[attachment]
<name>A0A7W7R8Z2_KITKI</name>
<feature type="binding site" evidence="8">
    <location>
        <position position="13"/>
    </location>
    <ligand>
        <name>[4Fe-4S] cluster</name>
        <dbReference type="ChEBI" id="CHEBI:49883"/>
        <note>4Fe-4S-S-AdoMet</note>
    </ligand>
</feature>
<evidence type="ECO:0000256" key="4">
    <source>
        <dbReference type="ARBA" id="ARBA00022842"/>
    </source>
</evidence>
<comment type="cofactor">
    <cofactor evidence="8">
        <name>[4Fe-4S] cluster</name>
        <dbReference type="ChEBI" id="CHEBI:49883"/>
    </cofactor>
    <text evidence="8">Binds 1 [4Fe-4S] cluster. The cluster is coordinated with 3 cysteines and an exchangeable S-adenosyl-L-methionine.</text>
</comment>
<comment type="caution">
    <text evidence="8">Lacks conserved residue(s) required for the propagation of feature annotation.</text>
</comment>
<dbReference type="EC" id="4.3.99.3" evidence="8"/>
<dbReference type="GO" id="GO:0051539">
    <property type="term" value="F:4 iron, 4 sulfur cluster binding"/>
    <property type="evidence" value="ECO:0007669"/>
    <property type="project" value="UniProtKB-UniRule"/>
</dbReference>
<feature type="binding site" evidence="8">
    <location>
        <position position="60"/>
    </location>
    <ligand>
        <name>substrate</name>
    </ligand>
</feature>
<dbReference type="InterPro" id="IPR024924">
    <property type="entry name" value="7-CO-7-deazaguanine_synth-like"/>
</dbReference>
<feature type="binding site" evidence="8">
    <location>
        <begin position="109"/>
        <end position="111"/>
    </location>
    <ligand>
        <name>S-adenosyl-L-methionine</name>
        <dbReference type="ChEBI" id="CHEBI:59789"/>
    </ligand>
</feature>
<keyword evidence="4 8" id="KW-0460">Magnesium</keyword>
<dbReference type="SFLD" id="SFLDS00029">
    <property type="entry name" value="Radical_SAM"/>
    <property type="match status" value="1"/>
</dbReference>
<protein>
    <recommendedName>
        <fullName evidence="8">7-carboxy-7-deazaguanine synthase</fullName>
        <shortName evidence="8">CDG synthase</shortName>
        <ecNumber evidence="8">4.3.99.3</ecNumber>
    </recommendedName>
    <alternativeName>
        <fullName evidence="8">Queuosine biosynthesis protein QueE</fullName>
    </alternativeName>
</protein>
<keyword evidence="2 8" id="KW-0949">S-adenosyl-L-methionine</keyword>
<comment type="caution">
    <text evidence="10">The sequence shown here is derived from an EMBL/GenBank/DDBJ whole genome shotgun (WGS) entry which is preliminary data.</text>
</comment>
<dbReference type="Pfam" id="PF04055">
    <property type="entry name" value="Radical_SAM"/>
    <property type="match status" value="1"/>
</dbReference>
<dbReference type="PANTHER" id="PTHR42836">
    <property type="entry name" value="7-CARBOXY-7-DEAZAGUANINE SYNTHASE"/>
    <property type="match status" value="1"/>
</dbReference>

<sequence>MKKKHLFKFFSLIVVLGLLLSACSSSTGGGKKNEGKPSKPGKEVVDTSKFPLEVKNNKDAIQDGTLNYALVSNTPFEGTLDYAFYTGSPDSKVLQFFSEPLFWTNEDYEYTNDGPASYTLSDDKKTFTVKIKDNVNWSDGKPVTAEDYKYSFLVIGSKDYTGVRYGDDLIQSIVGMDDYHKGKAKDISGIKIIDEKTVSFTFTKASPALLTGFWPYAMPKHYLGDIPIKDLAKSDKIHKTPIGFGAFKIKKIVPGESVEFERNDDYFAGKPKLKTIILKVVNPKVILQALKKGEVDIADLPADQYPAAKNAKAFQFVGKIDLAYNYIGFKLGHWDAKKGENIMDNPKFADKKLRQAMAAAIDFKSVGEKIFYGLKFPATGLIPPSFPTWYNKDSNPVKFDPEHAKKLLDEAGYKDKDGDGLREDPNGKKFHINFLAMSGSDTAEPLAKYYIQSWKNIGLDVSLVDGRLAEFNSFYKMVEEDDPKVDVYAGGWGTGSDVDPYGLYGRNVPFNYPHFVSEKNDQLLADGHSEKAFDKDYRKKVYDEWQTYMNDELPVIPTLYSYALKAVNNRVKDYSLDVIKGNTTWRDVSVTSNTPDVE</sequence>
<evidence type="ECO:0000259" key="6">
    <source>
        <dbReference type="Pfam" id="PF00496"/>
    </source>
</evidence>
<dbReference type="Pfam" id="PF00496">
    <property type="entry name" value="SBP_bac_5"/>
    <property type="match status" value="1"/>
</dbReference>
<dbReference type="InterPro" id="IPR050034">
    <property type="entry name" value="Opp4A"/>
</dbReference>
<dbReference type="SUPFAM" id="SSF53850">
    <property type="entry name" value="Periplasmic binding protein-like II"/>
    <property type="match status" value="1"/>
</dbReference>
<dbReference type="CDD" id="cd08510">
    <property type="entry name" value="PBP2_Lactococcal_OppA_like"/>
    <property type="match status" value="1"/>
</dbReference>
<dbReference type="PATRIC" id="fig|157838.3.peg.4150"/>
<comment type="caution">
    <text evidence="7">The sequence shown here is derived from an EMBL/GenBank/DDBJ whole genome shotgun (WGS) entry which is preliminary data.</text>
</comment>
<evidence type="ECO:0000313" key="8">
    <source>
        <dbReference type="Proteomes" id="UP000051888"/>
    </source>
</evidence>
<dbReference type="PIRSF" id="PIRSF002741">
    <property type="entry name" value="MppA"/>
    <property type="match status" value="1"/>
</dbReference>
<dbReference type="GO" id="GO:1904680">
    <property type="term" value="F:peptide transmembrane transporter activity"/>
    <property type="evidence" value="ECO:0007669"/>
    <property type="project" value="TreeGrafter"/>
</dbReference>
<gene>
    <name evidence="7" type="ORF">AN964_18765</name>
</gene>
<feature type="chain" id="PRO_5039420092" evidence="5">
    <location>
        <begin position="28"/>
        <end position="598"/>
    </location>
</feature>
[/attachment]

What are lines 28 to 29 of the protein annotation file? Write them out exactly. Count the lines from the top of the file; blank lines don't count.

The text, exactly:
<dbReference type="GO" id="GO:0051539">
    <property type="term" value="F:4 iron, 4 sulfur cluster binding"/>